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Quickly Build Complex Worlds Inside of Virtual Reality with Unity's New EditorVR

Today at the Unite '16 conference in Los Angeles, Unity's Timoni West and Amir Ebrahimi showed off its new virtual reality authoring and world editor, EditorVR, using the HTC Vive. Coming in December to Unity is a version of its editor that works inside a VR headset, which will change the way developers interact with the worlds they build—even if they aren't building for VR.

Ever since the before time, in the long long ago (i.e., the beginning of 3D game and world development), level designers and worldbuilders have had to use a keyboard and mouse to navigate the spaces they build. Complex multi-view screen layouts mixed with constant camera manipulation were needed to find the exact spot where an object needed to be placed. As scenes became more and more complex, it became harder to navigate those views.

Wireframe scene view in Unreal. Image via Unreal Engine

With today's demonstration, 3D worldbuilders everywhere got a glimpse of the future of level design. We know now that in the very near future, Unity will allow users to walk around a space in VR and place objects with the ease of virtually being inside the space they are changing. This change to a common but inefficient workflow could speed up the worldbuilding process on a level never seen before.

EditorVR is a version of the standard Unity Editor that allows the user to access menus and other Unity components from HTC Vive handheld controllers. Timoni pulled up the Unity Asset browser and quickly made a selection of objects that she wanted to place on the table, then arranged them into an organic collection. The quickness of this was impressive, to say the least.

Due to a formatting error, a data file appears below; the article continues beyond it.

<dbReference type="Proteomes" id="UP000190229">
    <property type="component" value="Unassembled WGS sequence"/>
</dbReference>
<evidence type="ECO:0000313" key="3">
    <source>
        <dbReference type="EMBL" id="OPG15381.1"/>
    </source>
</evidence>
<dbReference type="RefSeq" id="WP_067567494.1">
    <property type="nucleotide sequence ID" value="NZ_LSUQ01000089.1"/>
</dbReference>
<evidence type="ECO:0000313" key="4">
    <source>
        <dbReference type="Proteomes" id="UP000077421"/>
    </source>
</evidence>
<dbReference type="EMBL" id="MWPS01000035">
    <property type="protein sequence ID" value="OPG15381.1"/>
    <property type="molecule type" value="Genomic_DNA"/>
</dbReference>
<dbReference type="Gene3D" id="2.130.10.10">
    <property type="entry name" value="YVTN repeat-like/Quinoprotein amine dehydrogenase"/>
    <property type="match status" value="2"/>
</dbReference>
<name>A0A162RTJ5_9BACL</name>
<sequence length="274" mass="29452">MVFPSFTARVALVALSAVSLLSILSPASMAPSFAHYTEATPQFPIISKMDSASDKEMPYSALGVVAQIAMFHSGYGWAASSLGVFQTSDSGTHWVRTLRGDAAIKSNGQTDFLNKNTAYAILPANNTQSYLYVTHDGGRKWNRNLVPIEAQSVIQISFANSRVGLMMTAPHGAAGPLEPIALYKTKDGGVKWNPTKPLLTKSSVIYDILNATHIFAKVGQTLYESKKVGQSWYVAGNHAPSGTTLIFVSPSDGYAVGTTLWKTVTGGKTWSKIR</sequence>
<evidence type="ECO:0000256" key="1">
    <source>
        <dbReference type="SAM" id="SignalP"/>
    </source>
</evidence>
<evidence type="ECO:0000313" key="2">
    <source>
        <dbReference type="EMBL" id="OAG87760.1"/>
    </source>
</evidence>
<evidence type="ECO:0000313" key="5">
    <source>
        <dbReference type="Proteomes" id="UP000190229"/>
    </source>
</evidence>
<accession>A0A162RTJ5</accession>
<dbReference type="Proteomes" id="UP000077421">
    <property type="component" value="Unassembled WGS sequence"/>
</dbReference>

Timoni West showing off the Asset Browser in Unity. Image by Unity/YouTube

Unity tools such as the Console and the Profiler also made an appearance during the presentation. These debugging and performance analysis tools are very useful in determining what's going wrong. Not having to leave VR to access them is a great addition to this new toolset.

Finally, Timoni demonstrated what Amir referred to as the "Chessboard." This tool is an isometric view of the space the user is in. Other world spaces in the application can also be used with the Chessboard in order to move objects back and forth as needed. This is, simply put, very smart design and I can't wait to get my hands on it.

Timoni West with two Chessboards open. Image by Unity/YouTube

These changes, as well as many others mentioned in November 1st's keynote, are in the works and coming to Unity 5.5 and 5.6 over the next few months. Make sure to keep your browsers pointed here at NextReality to stay up today on the latest augmented, mixed, and virtual reality development news.

Cover image via Unity/YouTube

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